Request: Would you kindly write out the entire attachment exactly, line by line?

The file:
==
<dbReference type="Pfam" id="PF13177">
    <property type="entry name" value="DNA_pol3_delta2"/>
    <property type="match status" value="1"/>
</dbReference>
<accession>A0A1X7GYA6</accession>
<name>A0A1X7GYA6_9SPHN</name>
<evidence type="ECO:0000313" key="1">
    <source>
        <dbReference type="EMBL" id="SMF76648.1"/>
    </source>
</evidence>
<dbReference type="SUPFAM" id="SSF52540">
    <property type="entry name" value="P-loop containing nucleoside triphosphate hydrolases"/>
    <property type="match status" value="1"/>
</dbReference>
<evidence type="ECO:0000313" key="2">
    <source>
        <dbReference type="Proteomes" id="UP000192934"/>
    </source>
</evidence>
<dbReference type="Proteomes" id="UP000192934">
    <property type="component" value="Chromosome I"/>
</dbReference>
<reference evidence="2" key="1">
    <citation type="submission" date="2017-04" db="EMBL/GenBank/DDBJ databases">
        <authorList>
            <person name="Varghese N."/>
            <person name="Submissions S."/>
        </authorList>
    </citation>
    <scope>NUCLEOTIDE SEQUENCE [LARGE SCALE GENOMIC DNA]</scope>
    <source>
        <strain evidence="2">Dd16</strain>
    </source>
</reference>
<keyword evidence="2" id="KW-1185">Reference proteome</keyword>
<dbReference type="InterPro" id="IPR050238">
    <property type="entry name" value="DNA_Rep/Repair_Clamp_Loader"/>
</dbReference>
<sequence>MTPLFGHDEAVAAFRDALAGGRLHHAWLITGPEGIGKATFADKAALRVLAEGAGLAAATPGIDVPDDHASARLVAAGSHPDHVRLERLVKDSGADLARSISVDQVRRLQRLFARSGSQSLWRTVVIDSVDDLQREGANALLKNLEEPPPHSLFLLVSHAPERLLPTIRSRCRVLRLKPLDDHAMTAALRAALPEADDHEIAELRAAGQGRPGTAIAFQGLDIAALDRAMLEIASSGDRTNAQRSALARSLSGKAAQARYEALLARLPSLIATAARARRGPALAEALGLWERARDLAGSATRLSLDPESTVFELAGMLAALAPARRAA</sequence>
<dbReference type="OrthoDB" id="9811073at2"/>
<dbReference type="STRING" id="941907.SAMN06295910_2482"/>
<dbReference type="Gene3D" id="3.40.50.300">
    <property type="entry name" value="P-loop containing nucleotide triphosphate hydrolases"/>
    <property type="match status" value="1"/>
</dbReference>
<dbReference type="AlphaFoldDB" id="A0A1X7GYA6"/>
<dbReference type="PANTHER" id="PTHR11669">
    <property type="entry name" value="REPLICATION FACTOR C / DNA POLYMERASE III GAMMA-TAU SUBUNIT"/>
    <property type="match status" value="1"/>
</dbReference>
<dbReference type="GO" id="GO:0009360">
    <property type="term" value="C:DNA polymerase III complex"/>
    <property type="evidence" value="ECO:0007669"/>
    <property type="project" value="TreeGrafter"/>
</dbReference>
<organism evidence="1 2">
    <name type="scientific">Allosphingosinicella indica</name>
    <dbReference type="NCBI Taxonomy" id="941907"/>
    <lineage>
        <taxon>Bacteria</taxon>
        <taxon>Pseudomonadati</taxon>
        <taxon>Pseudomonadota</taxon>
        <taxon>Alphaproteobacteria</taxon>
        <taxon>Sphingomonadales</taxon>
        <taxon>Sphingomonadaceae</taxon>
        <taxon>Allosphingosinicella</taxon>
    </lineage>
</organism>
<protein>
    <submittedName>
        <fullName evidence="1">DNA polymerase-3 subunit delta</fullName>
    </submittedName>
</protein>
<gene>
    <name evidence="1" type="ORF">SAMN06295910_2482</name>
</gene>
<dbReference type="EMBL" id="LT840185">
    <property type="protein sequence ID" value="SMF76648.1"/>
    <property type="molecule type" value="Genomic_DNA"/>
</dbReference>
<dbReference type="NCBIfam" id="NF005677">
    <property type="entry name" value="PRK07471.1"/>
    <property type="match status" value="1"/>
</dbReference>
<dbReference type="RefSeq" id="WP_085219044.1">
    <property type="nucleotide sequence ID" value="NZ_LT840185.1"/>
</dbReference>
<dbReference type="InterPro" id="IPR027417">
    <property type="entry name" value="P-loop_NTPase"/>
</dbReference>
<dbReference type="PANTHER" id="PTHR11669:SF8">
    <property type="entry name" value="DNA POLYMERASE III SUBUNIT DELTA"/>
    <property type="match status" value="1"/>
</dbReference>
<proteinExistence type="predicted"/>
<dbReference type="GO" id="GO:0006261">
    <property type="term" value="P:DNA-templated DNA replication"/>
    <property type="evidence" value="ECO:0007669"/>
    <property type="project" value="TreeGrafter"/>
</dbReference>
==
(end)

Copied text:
<dbReference type="Pfam" id="PF13177">
    <property type="entry name" value="DNA_pol3_delta2"/>
    <property type="match status" value="1"/>
</dbReference>
<accession>A0A1X7GYA6</accession>
<name>A0A1X7GYA6_9SPHN</name>
<evidence type="ECO:0000313" key="1">
    <source>
        <dbReference type="EMBL" id="SMF76648.1"/>
    </source>
</evidence>
<dbReference type="SUPFAM" id="SSF52540">
    <property type="entry name" value="P-loop containing nucleoside triphosphate hydrolases"/>
    <property type="match status" value="1"/>
</dbReference>
<evidence type="ECO:0000313" key="2">
    <source>
        <dbReference type="Proteomes" id="UP000192934"/>
    </source>
</evidence>
<dbReference type="Proteomes" id="UP000192934">
    <property type="component" value="Chromosome I"/>
</dbReference>
<reference evidence="2" key="1">
    <citation type="submission" date="2017-04" db="EMBL/GenBank/DDBJ databases">
        <authorList>
            <person name="Varghese N."/>
            <person name="Submissions S."/>
        </authorList>
    </citation>
    <scope>NUCLEOTIDE SEQUENCE [LARGE SCALE GENOMIC DNA]</scope>
    <source>
        <strain evidence="2">Dd16</strain>
    </source>
</reference>
<keyword evidence="2" id="KW-1185">Reference proteome</keyword>
<dbReference type="InterPro" id="IPR050238">
    <property type="entry name" value="DNA_Rep/Repair_Clamp_Loader"/>
</dbReference>
<sequence>MTPLFGHDEAVAAFRDALAGGRLHHAWLITGPEGIGKATFADKAALRVLAEGAGLAAATPGIDVPDDHASARLVAAGSHPDHVRLERLVKDSGADLARSISVDQVRRLQRLFARSGSQSLWRTVVIDSVDDLQREGANALLKNLEEPPPHSLFLLVSHAPERLLPTIRSRCRVLRLKPLDDHAMTAALRAALPEADDHEIAELRAAGQGRPGTAIAFQGLDIAALDRAMLEIASSGDRTNAQRSALARSLSGKAAQARYEALLARLPSLIATAARARRGPALAEALGLWERARDLAGSATRLSLDPESTVFELAGMLAALAPARRAA</sequence>
<dbReference type="OrthoDB" id="9811073at2"/>
<dbReference type="STRING" id="941907.SAMN06295910_2482"/>
<dbReference type="Gene3D" id="3.40.50.300">
    <property type="entry name" value="P-loop containing nucleotide triphosphate hydrolases"/>
    <property type="match status" value="1"/>
</dbReference>
<dbReference type="AlphaFoldDB" id="A0A1X7GYA6"/>
<dbReference type="PANTHER" id="PTHR11669">
    <property type="entry name" value="REPLICATION FACTOR C / DNA POLYMERASE III GAMMA-TAU SUBUNIT"/>
    <property type="match status" value="1"/>
</dbReference>
<dbReference type="GO" id="GO:0009360">
    <property type="term" value="C:DNA polymerase III complex"/>
    <property type="evidence" value="ECO:0007669"/>
    <property type="project" value="TreeGrafter"/>
</dbReference>
<organism evidence="1 2">
    <name type="scientific">Allosphingosinicella indica</name>
    <dbReference type="NCBI Taxonomy" id="941907"/>
    <lineage>
        <taxon>Bacteria</taxon>
        <taxon>Pseudomonadati</taxon>
        <taxon>Pseudomonadota</taxon>
        <taxon>Alphaproteobacteria</taxon>
        <taxon>Sphingomonadales</taxon>
        <taxon>Sphingomonadaceae</taxon>
        <taxon>Allosphingosinicella</taxon>
    </lineage>
</organism>
<protein>
    <submittedName>
        <fullName evidence="1">DNA polymerase-3 subunit delta</fullName>
    </submittedName>
</protein>
<gene>
    <name evidence="1" type="ORF">SAMN06295910_2482</name>
</gene>
<dbReference type="EMBL" id="LT840185">
    <property type="protein sequence ID" value="SMF76648.1"/>
    <property type="molecule type" value="Genomic_DNA"/>
</dbReference>
<dbReference type="NCBIfam" id="NF005677">
    <property type="entry name" value="PRK07471.1"/>
    <property type="match status" value="1"/>
</dbReference>
<dbReference type="RefSeq" id="WP_085219044.1">
    <property type="nucleotide sequence ID" value="NZ_LT840185.1"/>
</dbReference>
<dbReference type="InterPro" id="IPR027417">
    <property type="entry name" value="P-loop_NTPase"/>
</dbReference>
<dbReference type="PANTHER" id="PTHR11669:SF8">
    <property type="entry name" value="DNA POLYMERASE III SUBUNIT DELTA"/>
    <property type="match status" value="1"/>
</dbReference>
<proteinExistence type="predicted"/>
<dbReference type="GO" id="GO:0006261">
    <property type="term" value="P:DNA-templated DNA replication"/>
    <property type="evidence" value="ECO:0007669"/>
    <property type="project" value="TreeGrafter"/>
</dbReference>